Don’t Let Disappointment Lead to Dis
I like the Dalai Lama. He seems like a really nice guy … friendly, relaxed, happy and healthy. In my mind’s eye, he’s smiling. He smiles a lot.
When you hear him speak, you can tell he knows a few things about the nature of living on earth.
The Lama is a Buddhist, of course, and Buddhists talk a lot about suffering. The broad and somewhat vague way they talk about it never really resonated to these American ears.
But then the Lama did a little “translating”, and it kicked off a whole line of thinking for me by substituting the word disappointment for suffering.
In life, we inevitably suffer disappointments … a lot of them … even if you’re living a really “good” life. It actually defines the human experience in the most fundamental way. We want things and we don’t get them … or we don’t want things and we do.
We get all appointed … and then disappointed. It’s the same for folks from Tibet to Mississippi. Sure, some disappointments are no big deal and some folks suffer less than others, but we ALL experience disappointment and suffering.
Yeah, okay. So what?
Look at the word dis-appointed. Dis = apart or lost or missing.
Disappointment is an emotion. We can’t really get away from it when things don’t work out. We’re gonna experience it.
But what makes all this relevant is what disappointment can lead to if we aren’t careful … a whole lot of other disses.
Disappointment can easily cause distress. That’s emotion manifesting itself in not just an emotional way, but a physical way as well.
And, if it persists, distress can lead to disease … the absence of ease and healthy function.
It can cause you to become discouraged and discontented … even distraught.
It causes discord. The origin of the word literally describes disconnecting from your heart.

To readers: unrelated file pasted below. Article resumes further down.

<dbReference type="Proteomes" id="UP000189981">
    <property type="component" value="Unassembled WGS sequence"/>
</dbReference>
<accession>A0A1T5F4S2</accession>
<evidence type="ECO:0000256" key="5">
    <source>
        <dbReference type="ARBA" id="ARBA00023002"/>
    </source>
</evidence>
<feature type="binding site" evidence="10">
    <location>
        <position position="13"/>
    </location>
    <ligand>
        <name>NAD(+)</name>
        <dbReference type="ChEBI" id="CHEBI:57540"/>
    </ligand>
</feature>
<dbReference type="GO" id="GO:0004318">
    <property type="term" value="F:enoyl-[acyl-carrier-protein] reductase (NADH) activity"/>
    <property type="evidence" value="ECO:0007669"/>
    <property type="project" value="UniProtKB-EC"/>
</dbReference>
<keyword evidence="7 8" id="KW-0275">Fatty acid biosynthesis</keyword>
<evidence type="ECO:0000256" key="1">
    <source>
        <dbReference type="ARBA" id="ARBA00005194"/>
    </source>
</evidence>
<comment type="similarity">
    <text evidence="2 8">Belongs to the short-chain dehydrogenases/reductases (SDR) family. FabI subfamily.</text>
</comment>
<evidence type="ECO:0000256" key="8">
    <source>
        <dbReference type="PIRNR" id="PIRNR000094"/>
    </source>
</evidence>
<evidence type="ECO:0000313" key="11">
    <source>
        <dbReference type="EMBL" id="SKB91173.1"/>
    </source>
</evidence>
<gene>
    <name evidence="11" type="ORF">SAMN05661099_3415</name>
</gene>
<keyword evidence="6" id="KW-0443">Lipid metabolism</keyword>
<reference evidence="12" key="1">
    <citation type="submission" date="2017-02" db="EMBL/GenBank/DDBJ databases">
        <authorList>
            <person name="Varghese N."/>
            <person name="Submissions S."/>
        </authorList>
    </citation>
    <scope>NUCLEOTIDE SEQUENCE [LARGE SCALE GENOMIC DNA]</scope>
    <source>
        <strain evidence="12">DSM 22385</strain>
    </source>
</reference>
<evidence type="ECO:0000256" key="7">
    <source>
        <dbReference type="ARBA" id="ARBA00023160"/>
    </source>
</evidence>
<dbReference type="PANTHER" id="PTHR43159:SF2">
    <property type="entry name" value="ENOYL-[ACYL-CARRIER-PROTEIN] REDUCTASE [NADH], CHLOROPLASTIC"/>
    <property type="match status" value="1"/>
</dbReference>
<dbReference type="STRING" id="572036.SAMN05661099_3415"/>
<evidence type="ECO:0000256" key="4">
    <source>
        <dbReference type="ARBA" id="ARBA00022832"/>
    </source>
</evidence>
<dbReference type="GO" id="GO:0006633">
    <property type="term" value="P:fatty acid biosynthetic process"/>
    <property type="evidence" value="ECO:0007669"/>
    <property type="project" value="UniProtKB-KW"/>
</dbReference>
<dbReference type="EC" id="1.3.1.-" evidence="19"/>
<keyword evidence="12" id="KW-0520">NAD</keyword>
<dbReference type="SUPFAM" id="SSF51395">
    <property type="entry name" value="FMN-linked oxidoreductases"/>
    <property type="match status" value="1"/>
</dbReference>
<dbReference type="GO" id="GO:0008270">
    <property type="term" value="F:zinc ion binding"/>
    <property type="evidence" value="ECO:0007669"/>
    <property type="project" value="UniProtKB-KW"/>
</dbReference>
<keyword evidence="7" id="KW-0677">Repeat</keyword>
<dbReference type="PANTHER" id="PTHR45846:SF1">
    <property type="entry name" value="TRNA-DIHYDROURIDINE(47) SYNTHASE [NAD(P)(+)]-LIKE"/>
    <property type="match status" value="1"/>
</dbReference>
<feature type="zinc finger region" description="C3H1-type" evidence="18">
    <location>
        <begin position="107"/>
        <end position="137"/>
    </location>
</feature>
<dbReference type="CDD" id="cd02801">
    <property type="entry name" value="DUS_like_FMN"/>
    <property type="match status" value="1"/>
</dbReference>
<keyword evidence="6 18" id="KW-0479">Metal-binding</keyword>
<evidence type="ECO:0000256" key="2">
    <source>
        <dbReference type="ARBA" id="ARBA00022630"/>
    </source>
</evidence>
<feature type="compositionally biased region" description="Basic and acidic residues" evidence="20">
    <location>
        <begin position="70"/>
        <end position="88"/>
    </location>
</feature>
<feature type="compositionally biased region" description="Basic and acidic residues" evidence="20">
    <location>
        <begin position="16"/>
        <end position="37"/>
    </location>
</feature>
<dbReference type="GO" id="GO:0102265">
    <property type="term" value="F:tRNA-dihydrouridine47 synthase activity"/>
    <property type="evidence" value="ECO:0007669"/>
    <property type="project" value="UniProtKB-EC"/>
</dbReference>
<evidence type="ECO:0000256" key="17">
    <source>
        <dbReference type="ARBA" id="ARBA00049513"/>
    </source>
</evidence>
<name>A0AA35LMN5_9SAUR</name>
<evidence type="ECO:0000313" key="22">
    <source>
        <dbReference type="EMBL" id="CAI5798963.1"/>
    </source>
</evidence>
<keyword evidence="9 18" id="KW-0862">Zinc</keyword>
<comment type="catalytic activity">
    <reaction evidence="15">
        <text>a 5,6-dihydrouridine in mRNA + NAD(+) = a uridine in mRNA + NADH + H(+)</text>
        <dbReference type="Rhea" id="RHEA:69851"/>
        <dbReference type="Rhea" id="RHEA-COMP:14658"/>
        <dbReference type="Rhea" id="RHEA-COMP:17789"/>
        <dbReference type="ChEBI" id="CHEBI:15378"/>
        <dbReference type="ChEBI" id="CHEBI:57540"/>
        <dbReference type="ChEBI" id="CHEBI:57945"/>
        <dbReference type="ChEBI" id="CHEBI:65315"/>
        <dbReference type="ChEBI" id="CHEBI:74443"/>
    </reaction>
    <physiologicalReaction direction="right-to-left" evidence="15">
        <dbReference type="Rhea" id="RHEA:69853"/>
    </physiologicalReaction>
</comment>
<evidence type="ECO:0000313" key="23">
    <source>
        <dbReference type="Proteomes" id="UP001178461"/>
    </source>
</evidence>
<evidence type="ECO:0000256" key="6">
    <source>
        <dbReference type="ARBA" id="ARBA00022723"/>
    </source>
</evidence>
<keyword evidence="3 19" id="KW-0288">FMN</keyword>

When you do that, you’re disallowing the grace, the flow of energy … the lightness, hope and happiness … from Source. That’s a disgrace.
That’s not how we usually think of that word, but the absence of heavenly grace is a serious disease condition … the most serious.
That flow is indispensable to our well-being. Without it, we find life distasteful. We become disagreeable, and we dissipate our energies as we chase the next shiny thing sure to make us happy.
And if disappointment leads to distress and disease, we can become disabled.
So, what do we do? If disappointments are inevitable, how do we interrupt this cascade?
What would the Lama say? Buddhists are always talking about achieving a desire-less state. Again … doesn’t resonate.
But again, he translated the idea into something I’m completely aligned with … non-attachment.
Look, I think it’s silly to think we, as humans, can turn off the wanting machine. What’s more, I don’t think that’s a healthy aspiration. Not only is it impossible, it isn’t necessary to achieve peace and happiness.
To never dream, to never hope, to never strive … I don’t think so. That’s to never live.
To avoid heartbreak, simply never take a chance on love? That’ll work, but does it sound like it’ll put you on the road to happiness?
You don’t have to disavow your nature.
What you DO need to do is recognize that getting attached to things turning out a certain way and predicating your degree of happiness on the outcome is a recipe for disgruntlement and misery.
To routinely be more gruntled, do these things:
- Trust the Universe … Source … God … to hold you in a state of grace and manage the things you have no control over so that things just work out. Give up the need to manage so much.
- Don’t get so hung up on anything happening or not happening that it can affect your happiness and peace of mind beyond the short-term emotional reaction. Don’t get too attached. Don’t make your happiness conditional on circumstances.
- Appreciate like crazy the wonders and blessings that abound in our world. Yes, life can test us and often does … but life is good.
We disserve ourselves when we do anything less.
The Lama gets all this … and does all this.
It’s why he’s smiling.
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